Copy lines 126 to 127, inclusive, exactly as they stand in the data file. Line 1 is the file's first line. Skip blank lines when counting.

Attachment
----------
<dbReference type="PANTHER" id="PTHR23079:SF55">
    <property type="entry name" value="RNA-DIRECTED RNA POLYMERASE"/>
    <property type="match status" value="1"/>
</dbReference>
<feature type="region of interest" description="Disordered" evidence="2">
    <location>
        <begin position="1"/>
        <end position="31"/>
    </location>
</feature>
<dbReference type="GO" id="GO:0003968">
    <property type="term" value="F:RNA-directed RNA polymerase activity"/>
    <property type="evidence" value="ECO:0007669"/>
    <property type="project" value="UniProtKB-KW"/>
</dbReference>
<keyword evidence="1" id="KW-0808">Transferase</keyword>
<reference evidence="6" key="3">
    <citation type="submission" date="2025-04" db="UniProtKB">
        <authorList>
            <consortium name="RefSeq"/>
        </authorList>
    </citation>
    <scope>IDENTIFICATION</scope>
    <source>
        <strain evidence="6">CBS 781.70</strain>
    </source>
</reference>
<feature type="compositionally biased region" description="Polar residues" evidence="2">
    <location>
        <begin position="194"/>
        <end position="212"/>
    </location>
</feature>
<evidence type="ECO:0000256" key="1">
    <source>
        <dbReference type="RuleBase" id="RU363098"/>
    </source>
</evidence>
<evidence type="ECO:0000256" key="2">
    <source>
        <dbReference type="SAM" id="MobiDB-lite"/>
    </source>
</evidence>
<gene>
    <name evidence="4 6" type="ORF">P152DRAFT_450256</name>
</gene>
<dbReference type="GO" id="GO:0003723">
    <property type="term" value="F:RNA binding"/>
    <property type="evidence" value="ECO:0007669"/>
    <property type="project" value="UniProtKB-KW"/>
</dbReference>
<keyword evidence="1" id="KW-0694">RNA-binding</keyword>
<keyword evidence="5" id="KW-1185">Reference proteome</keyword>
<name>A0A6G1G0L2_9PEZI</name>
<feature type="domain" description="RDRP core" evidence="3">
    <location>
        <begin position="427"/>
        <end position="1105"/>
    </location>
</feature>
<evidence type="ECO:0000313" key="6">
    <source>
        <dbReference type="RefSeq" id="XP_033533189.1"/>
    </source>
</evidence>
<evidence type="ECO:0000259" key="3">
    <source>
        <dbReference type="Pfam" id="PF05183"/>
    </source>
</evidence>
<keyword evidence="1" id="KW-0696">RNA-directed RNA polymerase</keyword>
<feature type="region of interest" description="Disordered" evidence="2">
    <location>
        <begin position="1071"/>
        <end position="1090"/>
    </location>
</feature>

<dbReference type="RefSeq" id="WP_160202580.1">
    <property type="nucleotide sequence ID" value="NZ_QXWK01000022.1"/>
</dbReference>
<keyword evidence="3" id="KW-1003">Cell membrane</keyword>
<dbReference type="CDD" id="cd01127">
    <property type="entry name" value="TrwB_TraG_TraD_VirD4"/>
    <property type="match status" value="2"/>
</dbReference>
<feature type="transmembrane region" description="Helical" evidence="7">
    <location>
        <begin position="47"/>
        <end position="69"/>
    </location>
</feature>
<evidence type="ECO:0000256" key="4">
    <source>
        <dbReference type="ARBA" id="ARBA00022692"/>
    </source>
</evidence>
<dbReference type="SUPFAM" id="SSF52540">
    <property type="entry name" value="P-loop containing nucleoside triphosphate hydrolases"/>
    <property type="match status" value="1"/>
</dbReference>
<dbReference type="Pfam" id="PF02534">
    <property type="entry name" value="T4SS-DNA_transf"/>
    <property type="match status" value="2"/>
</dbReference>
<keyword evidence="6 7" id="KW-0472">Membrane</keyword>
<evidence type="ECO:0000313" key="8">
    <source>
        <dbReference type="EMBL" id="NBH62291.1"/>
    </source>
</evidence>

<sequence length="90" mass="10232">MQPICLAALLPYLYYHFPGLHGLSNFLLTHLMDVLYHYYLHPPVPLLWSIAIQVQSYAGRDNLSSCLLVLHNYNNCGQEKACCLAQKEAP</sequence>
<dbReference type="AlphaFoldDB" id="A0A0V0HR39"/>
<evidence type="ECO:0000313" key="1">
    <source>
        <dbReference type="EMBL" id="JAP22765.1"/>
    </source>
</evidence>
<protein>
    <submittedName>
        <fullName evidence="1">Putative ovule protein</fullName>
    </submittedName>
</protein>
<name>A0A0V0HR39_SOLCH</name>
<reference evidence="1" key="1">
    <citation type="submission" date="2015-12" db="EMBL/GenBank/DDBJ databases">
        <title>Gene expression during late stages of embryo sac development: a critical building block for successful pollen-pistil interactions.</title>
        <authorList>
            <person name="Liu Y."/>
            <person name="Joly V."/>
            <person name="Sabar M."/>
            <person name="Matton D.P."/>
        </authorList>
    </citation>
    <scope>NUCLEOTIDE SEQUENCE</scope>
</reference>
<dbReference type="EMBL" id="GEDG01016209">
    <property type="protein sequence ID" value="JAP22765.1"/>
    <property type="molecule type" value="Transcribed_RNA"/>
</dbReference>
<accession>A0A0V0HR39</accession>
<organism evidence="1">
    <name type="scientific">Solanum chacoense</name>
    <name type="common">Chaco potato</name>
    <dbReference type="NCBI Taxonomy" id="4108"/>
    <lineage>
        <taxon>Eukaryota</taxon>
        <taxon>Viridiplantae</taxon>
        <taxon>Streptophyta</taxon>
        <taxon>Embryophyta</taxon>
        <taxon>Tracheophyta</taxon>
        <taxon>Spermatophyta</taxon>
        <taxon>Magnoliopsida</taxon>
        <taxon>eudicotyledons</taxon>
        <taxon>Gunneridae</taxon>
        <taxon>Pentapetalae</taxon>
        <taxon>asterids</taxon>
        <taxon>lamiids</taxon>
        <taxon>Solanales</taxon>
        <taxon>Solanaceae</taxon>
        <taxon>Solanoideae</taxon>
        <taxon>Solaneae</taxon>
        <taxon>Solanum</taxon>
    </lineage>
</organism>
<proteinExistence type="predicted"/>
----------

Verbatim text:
        <title>Gene expression during late stages of embryo sac development: a critical building block for successful pollen-pistil interactions.</title>
        <authorList>